Tradition and trends merge at San Mateo County Fair

Sophie Tjader, 5, has gotten her face painted every year since she was 2.

In the last 80 years, the San Mateo County Fair has moved beyond horse races, spinning teacup rides, flower exhibits and corn dogs — it still draws thousands of people but is trying to emphasize the area’s growing interest in technology.

This year, fair organizers launched a smartphone app that helps fair goers navigate their visit. It has a map, list of food vendors, performance times and daily pig race schedules.

The fair expanded the technology division to feature robotic demonstrations and gives the kids hands-on experience with industrial art and technical projects. They get to put gizmos together or deconstruct retired electronics while interacting and socializing with high school volunteers.

“The games and projects give an experience that is beyond riding rides,” said Gabriel Colaluca, department head of the fair’s technology division.

Even with the modern enhancements, many still prefer to engage with the old fair favorites. Jennifer Aguilera, 20, a student at College of San Mateo, said the main attraction for her is the petting zoo.

“I always wanted to be a vet and this is the one place that I get to experience being with these animals,” said Aguilera.

Maura Rosie, a handler in the fair’s livestock division, said farm animals and young livestock are main staples of a traditional county fair.

Burlingame residents Loretta Tripp and her husband used to go to fair 30 years ago with their children and recall a time when horse races were one of the main attractions at the fair.

“We used to go to the horse races after the kids were done with the rides,” said Tripp.

The race track was demolished in 2008 to make way for new housing, office and retail development.

“I remembered it used to be a little seedy, not a place I would want my children to roam around freely but now it’s more refined and there is so much more for the kids today,” said Tripp, who recently took her grandchildren.

Fair organizers said it is their mission to maintain tradition but also push the genre to keep the new generation engaged. You don’t want to take away the petting zoos or the pig race, but you can add technology, said organizers.

Fair organizers said they have to reinvent themselves constantly because consumer demands are changing so quickly.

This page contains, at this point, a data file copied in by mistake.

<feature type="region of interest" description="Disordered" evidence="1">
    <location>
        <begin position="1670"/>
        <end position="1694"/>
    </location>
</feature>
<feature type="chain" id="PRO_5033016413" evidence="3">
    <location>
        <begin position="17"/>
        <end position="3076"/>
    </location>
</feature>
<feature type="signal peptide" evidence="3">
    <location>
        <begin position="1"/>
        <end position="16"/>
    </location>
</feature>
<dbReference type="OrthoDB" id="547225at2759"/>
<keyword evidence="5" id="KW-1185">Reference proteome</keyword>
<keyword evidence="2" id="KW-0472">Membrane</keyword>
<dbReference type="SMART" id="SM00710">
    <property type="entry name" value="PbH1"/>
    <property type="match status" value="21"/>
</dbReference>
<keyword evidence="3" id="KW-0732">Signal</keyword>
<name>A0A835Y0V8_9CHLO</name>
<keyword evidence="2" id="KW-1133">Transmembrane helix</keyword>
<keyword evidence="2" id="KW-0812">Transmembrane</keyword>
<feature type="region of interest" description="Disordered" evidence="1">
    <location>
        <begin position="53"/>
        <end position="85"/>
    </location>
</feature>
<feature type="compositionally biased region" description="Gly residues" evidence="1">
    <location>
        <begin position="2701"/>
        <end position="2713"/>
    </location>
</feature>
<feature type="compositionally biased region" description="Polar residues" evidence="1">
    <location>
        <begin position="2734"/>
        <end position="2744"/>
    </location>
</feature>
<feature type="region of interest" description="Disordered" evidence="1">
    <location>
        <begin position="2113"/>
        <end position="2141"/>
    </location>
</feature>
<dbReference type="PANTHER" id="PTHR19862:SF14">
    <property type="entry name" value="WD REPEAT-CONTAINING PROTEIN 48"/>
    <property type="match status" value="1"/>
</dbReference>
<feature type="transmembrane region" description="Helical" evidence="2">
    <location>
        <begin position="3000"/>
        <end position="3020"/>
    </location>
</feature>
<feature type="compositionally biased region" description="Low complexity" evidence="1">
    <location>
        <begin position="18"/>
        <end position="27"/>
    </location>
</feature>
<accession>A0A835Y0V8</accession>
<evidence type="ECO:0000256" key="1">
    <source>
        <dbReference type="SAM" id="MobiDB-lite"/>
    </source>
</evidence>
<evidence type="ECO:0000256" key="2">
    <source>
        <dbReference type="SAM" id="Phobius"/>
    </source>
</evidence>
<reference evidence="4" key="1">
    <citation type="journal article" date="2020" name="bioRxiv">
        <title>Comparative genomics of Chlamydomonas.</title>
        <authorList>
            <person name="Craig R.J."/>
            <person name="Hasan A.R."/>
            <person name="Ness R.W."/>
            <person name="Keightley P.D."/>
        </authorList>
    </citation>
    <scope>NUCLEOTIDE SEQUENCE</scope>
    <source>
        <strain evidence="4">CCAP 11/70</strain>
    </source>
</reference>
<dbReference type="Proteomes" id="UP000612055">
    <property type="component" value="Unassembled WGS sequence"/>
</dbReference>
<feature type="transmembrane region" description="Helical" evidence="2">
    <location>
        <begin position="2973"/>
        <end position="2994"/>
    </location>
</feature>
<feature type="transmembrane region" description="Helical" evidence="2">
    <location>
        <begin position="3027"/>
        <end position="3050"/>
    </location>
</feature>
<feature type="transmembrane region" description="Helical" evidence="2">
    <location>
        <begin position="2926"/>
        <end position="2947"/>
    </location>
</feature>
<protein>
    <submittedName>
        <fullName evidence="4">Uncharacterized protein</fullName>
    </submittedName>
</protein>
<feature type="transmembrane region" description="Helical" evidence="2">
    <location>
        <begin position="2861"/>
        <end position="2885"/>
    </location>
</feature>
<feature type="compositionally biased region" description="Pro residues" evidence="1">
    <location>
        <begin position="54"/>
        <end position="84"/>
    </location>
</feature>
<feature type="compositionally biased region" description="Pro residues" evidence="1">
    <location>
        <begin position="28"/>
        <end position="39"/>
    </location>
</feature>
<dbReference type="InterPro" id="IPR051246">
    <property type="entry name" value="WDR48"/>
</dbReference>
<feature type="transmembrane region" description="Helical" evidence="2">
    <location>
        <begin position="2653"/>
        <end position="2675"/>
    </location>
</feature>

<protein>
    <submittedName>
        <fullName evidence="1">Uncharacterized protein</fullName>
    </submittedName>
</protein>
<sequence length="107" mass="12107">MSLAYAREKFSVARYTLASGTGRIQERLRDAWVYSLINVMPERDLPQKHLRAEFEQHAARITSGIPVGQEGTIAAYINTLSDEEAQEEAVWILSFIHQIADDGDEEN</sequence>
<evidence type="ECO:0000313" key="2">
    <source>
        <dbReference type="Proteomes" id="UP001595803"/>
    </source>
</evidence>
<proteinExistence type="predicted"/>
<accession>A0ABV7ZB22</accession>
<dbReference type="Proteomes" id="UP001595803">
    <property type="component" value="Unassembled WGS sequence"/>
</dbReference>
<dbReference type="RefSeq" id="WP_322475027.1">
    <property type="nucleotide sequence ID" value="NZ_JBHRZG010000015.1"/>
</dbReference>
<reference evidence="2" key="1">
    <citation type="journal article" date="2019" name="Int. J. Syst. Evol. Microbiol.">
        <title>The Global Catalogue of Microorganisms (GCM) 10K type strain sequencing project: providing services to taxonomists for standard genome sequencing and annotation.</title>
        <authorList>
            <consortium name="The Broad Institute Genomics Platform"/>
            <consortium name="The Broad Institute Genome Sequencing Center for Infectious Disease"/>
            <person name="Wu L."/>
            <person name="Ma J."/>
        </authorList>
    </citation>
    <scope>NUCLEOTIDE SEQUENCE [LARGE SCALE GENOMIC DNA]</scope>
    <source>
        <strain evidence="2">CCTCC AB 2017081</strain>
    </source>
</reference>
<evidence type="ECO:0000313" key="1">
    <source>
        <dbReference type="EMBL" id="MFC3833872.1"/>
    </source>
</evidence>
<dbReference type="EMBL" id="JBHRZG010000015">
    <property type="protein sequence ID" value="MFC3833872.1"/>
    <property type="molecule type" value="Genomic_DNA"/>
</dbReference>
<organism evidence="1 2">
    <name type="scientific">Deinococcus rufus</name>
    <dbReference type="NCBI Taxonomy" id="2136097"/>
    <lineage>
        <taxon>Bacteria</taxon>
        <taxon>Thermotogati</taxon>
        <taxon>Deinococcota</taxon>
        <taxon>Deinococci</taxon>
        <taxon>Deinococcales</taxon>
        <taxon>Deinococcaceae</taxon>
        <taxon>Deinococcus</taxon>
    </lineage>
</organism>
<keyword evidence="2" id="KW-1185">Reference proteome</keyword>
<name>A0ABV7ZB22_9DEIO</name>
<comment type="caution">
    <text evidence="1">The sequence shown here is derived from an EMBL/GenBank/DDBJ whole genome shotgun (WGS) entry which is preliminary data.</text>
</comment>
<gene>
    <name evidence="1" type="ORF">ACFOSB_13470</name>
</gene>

To keep up with healthy trends, the fair held their first Agri-Tourism exhibit which features five local farms and a class on how to cook vegetables that grow locally in San Mateo County.

There are educational booths funded by the USDA to promote healthy eating and every food vendor at the fair now offers at least one healthy food option that is approved by the San Mateo department of public health.

San Mateo native, Brian Birkett, 36, said although the gesture is appreciated, he prefers to indulge in traditional fair foods such as fried Twinkies, barbecued ribs and corn on the cob with melted butter.

“You go and you have a little treat and that treat takes you back to what it was like going to the fair 20 years ago,” said Birkett.

It is the intent to maintain popular traditions yet always stay ahead of the curve, said Fair Manager Matt Cranford. As the county fair evolves, there will be new attractions tailored for the generation it serves. Freak Out, a new ride that flies passengers more than 40 feet in the air, grilled tofu dogs, technology exhibits and a smartphone app are the newest trends among time honored traditions like pony rides, funnel cakes and Ferris wheels.

Every year, San Mateo resident Robert Tjader and his wife take their 5-year-old daughter Adrian to the fair for a traditional pony ride, carousal ride and face paint.

“Adrian was on the some horse that she rode last year, it was named Sydney,” said Tjader.

For Tjader, the memories his family creates and the sense of community is what draws him to the fair each year.

“I think coming to the fair is good for the community and good for our family to get out and about,” said Tjader, “but you will not be seeing me eat a grilled tofu dog unless I’m in a dire situation.”

The San Mateo County fair operates from June 7 to 14. For more tickets or more information go to

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